Friday, 24 March 2017

The Freud Museum

20 Maresfield Gardens. NW3 5SX

Thursday, 23 March 2017

The Freud Museum is not excessively signed from the Finchley Road, but two blue plaques on the handsome house meant that Linda and I could not miss it when we arrived in good time for its opening time of 12.00 noon. (one plaque is for Sigmund, and one for his daughter Anna, a pioneer of psychoanalysis for children)
The Museum is reasonably priced at under £10.00 and it is worth having your National Trust card with you as NT members only pay half.  We could have had audio guides for a modest sum, but decided not to; and we were fine, because every room has clear labelling and a summary of key information. We were impressed with the high ceilings and bright rooms of this typical Hampstead house.
You begin in the hall, where there are some of Freud's many Classical and Egyptian heads and other small pieces.  We saw a modern artwork, an interpretation of Freud's coat, and an antique etching 'Head of Moses'.  Freud was very interested in Moses, as his book Moses and Monotheism confirms. The hall also had various family pictures.

Next come the study and library. Another modern art work is here, in the form of casts of the many objects on Freud's desk, at two thirds size, and in white. But all the rest is authentic and belonged to him: amazing numbers of books; African and Asian masks and heads; the couch on which his patients lay (and on which he also used to rest in the year he spent here, the last year of his life) His chair was out of the line of sight of his clients, and he used to look across the room at his archeological treasures while they 'free associated'.  This is how his rooms were in Vienna, before he was forced to leave, which was not until the summer of 1938.
It was interesting to learn how this was made possible:  he seems to have thought that, as an atheist and a celebrity, he would be safe, even after the Anschluss.  But rampant racism is not like that. His house was invaded and looted by members of the SA, and then Anna was imprisoned. He was lucky that his distinguished colleague and admirer, Princess Marie Bonaparte, paid a kind of ransom, which released him and his family and possessions, with an 'exit-only' visa. 

(That bit of information was of particular interest to me:  my dear friend Margit, who taught me German and came from the Sudetenland of Czecholovakia in 1939, showed me her exit visa, with the word 'wiederholt' crossed out and replaced by 'einmals' in nasty purple Gestapo ink. Not that Margit came with her desk, books and treasures, though, just her three year old daughter, Marie-Else)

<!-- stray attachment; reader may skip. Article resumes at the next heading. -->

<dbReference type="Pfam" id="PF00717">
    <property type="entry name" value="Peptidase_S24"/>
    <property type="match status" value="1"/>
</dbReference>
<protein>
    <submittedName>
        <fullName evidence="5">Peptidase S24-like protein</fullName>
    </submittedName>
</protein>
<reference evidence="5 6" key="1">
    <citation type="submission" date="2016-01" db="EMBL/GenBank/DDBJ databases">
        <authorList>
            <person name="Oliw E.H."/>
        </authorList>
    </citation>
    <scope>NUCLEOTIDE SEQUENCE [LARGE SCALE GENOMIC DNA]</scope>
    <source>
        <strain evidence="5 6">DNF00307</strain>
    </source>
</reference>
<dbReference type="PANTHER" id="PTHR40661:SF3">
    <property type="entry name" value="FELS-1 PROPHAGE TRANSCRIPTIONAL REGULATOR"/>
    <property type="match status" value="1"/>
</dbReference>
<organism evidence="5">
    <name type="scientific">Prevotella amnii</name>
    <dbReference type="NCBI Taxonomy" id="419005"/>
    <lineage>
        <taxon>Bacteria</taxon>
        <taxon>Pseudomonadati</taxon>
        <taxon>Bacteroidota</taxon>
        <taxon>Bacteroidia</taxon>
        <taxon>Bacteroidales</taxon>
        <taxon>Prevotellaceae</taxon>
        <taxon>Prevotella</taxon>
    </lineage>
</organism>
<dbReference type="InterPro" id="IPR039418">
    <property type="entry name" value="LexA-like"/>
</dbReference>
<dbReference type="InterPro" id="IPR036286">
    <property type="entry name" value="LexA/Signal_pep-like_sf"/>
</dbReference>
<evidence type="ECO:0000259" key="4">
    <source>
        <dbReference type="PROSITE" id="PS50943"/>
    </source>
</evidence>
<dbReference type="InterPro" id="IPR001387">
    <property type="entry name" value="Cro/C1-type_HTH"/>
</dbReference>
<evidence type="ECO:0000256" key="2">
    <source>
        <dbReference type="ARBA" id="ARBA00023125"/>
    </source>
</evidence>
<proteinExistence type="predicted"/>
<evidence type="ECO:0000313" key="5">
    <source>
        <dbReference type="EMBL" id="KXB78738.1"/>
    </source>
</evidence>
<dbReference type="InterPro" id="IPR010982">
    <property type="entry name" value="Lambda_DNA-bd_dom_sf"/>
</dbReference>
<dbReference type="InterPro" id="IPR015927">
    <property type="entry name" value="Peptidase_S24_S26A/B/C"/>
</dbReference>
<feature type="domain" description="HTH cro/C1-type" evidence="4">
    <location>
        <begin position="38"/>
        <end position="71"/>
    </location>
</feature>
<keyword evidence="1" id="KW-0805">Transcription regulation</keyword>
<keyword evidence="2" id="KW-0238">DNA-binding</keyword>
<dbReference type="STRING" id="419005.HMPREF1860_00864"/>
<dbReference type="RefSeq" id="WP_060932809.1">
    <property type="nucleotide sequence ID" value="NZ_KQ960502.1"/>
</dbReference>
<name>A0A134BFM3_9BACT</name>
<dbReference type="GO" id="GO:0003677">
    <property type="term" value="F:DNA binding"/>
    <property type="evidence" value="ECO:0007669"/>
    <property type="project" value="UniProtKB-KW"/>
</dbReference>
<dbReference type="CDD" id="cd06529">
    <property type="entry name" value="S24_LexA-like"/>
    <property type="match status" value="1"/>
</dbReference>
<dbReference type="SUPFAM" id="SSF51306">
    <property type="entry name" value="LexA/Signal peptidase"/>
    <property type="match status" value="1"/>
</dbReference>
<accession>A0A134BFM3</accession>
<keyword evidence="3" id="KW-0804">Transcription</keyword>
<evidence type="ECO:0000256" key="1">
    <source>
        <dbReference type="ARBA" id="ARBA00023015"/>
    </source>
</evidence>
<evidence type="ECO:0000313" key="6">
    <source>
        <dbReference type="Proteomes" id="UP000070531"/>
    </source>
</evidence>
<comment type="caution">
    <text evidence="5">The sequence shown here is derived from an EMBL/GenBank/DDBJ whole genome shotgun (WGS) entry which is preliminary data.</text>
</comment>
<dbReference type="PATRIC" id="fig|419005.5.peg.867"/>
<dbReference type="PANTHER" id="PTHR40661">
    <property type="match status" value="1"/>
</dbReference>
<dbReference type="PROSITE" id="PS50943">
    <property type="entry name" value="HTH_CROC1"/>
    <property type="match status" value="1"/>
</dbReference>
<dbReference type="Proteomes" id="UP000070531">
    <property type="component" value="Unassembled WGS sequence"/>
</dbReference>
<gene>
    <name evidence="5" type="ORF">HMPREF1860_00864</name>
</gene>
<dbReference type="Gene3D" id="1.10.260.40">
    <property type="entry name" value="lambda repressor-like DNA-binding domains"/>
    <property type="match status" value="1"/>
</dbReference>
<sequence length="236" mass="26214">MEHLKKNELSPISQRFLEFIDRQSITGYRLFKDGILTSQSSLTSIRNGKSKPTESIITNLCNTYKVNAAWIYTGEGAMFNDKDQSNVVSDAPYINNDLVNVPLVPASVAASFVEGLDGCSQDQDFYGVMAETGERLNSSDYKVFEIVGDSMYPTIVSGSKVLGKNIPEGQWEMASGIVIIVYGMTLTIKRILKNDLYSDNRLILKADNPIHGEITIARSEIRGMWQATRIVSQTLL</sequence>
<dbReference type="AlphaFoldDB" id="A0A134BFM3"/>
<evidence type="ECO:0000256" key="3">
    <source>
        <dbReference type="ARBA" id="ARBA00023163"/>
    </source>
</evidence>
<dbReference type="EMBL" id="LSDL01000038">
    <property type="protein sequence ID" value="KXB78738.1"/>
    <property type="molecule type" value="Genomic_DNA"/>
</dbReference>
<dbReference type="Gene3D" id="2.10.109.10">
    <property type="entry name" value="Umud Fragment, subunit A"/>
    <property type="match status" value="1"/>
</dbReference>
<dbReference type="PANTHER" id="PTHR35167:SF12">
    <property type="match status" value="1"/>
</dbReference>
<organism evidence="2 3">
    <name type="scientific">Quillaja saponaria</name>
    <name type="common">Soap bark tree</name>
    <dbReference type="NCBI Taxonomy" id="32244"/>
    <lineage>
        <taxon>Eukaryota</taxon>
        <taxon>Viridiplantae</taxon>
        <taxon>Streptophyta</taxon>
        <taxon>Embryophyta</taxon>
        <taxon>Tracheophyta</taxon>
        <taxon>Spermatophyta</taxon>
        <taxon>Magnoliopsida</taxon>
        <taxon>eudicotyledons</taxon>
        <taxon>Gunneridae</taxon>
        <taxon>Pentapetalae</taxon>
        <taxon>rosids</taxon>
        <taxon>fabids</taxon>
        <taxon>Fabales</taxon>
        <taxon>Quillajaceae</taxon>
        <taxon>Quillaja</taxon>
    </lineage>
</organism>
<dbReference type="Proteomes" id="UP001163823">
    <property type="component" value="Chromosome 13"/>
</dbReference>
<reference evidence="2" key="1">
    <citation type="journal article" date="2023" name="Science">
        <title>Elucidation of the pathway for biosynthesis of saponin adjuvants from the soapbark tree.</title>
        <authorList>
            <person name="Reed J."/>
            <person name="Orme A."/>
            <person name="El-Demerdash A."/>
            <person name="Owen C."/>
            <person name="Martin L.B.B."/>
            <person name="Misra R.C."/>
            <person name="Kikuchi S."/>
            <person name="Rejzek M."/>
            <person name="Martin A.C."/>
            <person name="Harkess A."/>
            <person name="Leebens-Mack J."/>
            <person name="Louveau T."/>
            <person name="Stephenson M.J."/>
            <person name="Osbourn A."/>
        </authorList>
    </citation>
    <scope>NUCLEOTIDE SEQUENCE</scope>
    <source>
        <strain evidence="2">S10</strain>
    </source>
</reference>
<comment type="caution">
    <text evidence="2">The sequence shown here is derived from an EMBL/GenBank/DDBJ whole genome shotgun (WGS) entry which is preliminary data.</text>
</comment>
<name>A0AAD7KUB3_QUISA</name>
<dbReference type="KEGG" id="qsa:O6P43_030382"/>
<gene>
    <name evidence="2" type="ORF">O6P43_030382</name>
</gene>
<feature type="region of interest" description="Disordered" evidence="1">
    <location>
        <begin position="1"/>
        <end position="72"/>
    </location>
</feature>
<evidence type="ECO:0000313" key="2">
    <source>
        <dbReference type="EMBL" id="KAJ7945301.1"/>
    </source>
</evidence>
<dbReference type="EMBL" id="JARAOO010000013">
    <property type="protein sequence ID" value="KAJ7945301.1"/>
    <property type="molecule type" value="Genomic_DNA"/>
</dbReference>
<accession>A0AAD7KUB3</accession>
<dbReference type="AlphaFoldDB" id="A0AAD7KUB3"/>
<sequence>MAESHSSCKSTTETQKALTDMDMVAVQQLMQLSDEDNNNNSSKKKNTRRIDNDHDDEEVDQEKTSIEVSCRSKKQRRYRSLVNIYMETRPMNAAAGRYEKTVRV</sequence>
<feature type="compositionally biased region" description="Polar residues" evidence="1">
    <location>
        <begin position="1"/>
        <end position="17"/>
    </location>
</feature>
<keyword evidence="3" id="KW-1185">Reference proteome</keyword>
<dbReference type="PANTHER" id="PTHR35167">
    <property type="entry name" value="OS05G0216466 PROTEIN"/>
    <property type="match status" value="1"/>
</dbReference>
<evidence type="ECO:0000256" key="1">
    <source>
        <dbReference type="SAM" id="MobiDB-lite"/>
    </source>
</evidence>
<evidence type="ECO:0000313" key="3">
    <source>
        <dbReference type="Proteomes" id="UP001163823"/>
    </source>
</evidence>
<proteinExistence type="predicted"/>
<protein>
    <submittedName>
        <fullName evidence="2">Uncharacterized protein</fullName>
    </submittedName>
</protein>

Anyway, then we headed up the stairs to the sunny half landing, where Anna used to sit and sew, with her mother. Sigmund said that the house was cold, this spot must have been pleasant.  It also has her walking boots (Hampstead Heath is just up the road)

On the top landing, there is a family tree, with photographs, and a reminder that Sigmund's grandsons include the artist Lucien Freud and the chef, MP and TV personality, Clement. Sigmund had six children, and only his daughter Anna remained single. We were also taken by rather a good sketch of Freud by Salvador Dali, which you can see here.

In one of the upstairs rooms there was a screen showing various segments of film: an American photographer was able to film the apartment in the Berggasse in Vienna before it was dismantled after 45 years;  there were 'home movies' of the family, with their dogs, with a voice-over by Anna.  Among other things, she explained that Freud's passion for archeology was about 'digging down' through layers to find the truth, just like psychoanalysis.  Throughout the house we had been able to read examples of his work and stories of his patients, like the 'wolf man'.

The other upstairs rooms include Anna's bedroom, with typewriter and desk.  She also used this as a consulting room as did her partner and fellow psychoanalyst Dorothy Burlingham.  There were shelves of Anna's publications, and some of the children's books she used to facilitate communication with her young patients. We saw some colour film of her and Dorothy around the house they bought in Walberswick (and ventured to suppose that they would scarcely be able to afford it now when the village has become 'posh-London-on-sea'). 

There was also a meeting/seminar room and a further room devoted to the current modern art works on display in the house.

Then we went out into the garden, from where we had good views of the back of the house.  The large tent led us to wonder whether the place is licensed for weddings, though we did not inquire.

Although he only lived here for a year, Freud's history and work is well explained and described in this interesting house.

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